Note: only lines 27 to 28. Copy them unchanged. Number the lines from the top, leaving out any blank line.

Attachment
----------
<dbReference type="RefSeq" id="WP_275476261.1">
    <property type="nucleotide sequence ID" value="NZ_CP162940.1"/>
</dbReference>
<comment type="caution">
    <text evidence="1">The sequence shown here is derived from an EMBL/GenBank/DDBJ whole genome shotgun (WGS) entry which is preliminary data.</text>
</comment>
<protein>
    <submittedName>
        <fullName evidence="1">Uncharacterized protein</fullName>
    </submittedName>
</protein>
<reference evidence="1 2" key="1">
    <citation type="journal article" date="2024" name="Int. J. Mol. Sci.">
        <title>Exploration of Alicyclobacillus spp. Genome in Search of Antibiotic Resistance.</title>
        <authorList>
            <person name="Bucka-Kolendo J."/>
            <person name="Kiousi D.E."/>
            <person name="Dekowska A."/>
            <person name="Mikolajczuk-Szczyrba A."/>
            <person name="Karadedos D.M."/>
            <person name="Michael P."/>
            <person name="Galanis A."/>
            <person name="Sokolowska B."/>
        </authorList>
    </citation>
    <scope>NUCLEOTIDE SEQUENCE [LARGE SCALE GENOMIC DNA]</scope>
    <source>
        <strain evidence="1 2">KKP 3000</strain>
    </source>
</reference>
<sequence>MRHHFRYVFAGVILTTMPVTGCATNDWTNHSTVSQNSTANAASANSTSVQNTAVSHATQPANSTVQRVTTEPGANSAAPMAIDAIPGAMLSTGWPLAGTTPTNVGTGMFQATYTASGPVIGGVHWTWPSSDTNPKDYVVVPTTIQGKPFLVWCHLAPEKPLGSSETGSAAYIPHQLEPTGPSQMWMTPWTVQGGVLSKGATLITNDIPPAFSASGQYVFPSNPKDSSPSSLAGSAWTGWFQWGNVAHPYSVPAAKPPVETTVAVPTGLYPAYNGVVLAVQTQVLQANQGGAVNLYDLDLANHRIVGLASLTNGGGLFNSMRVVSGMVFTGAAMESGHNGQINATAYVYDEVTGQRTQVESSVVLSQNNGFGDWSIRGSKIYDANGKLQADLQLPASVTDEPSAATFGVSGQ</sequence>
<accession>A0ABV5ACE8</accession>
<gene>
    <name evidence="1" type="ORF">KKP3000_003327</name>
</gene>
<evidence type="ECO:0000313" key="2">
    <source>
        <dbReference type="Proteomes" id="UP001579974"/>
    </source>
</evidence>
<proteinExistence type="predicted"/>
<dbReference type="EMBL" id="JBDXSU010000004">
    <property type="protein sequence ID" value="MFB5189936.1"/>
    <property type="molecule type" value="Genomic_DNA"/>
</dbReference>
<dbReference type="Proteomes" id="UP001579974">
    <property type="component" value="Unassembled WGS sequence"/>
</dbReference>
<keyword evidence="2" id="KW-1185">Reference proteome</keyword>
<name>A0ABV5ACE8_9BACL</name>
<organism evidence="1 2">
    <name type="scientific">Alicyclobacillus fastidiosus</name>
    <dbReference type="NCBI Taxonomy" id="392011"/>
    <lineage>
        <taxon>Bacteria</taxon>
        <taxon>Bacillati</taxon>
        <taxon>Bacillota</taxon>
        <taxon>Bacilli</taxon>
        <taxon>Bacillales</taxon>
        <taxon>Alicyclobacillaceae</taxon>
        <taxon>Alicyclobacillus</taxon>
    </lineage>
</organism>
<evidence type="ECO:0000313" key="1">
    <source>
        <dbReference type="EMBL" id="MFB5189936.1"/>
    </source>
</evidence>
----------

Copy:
    <source>
        <strain evidence="1 2">KKP 3000</strain>